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I'm trying to solve a problem that calls for recursive backtracking and my solution produces a stackoverflow error. I understand that this error often indicates a bad termination condition, but my ternimation condition appears correct. Is there anything other than a bad termination condition that would be likely to cause a stackoverflow error? How can I figure out what the problem is?

EDIT: sorry tried to post the code but its too ugly..

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2  
We'd be pleased to help you if you show us the code... –  patapizza Jun 7 '11 at 22:30
1  
Bad termination conditions + deep recursions. –  Vincent Ramdhanie Jun 7 '11 at 22:30
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It would help if you posted what problem you are trying to solve, the code that you are currently using to solve it, and what the expected results/output is. –  Thomas Owens Jun 7 '11 at 22:31
    
The condition might not be bad in an abstract airy-fairy sense. But it needs too many recursive calls to resolve itself within the limitations of the language and hardware. –  thasc Jun 7 '11 at 22:32
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@user658168, it is your question, if you can not bother to even explain it then why should we bother answering you? –  SJuan76 Jun 7 '11 at 22:35

5 Answers 5

As @irreputable says, even if your code has a correct termination condition, it could be that the problem is simply too big for the stack (so that the stack is exhausted before the condition is reached). There is also a third possibility: that your recursion has entered into a loop. For example, in a depth-first search through a graph, if you forget to mark nodes as visited, you'll end up going in circles, revisiting nodes that you have already seen.

How can you determine which of these three situations you are in? Try to make a way to describe the "location" of each recursive call (this will typically involve the function parameters). For instance, if you are writing a graph algorithm where a function calls itself on neighbouring nodes, then the node name or node index is a good description of where the recursive function is. In the top of the recursive function, you can print the description, and then you'll see what the function does, and perhaps you can tell whether it does the right thing or not, or whether it goes in circles. You can also store the descriptions in a HashMap in order to detect whether you have entered a circle.

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thanks i will try this –  user658168 Jun 7 '11 at 22:51
    
+1. Also, I've found placing breakpoints and stepping through my code in the debug environment to be the single most effective way to debug stack overflow exceptions. –  StriplingWarrior Jun 7 '11 at 23:11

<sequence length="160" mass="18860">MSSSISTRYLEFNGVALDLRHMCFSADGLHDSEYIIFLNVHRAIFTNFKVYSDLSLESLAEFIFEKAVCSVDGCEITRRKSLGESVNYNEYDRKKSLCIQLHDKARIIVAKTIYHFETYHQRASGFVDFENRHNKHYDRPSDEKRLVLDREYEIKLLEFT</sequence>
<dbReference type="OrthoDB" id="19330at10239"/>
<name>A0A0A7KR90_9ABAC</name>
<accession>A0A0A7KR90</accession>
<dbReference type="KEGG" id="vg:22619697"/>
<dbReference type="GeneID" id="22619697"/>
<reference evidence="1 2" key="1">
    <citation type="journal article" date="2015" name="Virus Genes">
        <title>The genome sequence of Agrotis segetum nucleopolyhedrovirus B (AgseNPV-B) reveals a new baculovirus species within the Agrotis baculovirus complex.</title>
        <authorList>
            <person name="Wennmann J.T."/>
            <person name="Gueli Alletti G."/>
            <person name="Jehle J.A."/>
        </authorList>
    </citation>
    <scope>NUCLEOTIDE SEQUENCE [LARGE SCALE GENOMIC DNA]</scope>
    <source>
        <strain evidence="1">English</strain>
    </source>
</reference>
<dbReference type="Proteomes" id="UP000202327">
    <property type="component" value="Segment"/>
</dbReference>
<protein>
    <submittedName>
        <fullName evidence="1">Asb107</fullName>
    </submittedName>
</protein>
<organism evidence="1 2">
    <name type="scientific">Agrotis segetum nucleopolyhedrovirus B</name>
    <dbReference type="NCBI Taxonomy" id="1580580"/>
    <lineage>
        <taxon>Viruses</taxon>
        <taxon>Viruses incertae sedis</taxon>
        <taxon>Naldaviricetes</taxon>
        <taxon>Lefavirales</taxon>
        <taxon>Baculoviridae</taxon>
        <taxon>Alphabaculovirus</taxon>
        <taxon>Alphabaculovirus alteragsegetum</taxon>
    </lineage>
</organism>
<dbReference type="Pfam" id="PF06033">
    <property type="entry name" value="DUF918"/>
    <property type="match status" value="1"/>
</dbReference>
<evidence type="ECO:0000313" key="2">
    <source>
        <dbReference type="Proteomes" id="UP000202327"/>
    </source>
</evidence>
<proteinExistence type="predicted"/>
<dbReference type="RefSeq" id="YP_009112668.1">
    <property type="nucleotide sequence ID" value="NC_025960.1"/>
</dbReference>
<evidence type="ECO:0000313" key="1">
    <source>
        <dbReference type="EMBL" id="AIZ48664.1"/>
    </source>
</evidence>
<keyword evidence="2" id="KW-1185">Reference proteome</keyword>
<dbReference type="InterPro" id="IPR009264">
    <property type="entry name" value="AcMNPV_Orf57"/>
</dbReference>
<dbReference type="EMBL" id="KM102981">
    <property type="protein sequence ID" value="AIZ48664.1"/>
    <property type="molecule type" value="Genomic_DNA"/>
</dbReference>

@StriplingWarrior: Of course; not sure why I forgot to mention that. Debugging gives you a very detailed view of the execution, while the method I describe gives a very convenient, quick glance at how the recursion proceeds. Doing both in combination will often be useful. –  Aasmund Eldhuset Jun 7 '11 at 23:36

Instead of using recursion, you could always have a loop which uses a stack. E.g. instead of (pseudo-code):

function sum(n){
  if n == 0, return 0
  return n + sum(n-1)
}

Use:

function sum(n){
  Stack stack
  while(n > 0){
    stack.push(n)
    n--
  }
  localSum = 0
  while(stack not empty){
    localSum += stack.pop()
  }
  return localSum
}

In a nutshell, simulate recursion by saving the state in a local stack.

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If your code is correct, then the stack is simply too small for your problem. We don't have real Turing machines.

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3  
Just a nitpick: Turing machines don't do recursion, they are basically iterative. –  Paŭlo Ebermann Jun 7 '11 at 23:06
    
The universal turing machine does everything that can be done... –  irreputable Jun 7 '11 at 23:30
    
Yes, but recursion is here only emulated by iteration. You should use some recursive machine model (with unlimited stack) for this assertion. (After all, most real life problems with a too small Java stack can be simply transformed in iterative versions, using the Heap instead. Of course, also the Heap may be limited.) –  Paŭlo Ebermann Jun 8 '11 at 0:10

You can use the -Xss option to give your stack more memory if your problem is too large to fix in the default stack limit size.

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There are two common coding errors that could cause your program to get into an infinite loop (and therefore cause a stack overflow):

  • Bad termination condition
  • Bad recursion call

Example:

public static int factorial( int n ){
    if( n < n ) // Bad termination condition
        return 1;
    else
        return n*factorial(n+1); // Bad recursion call
}

Otherwise, your program could just be functioning properly and the stack is too small.

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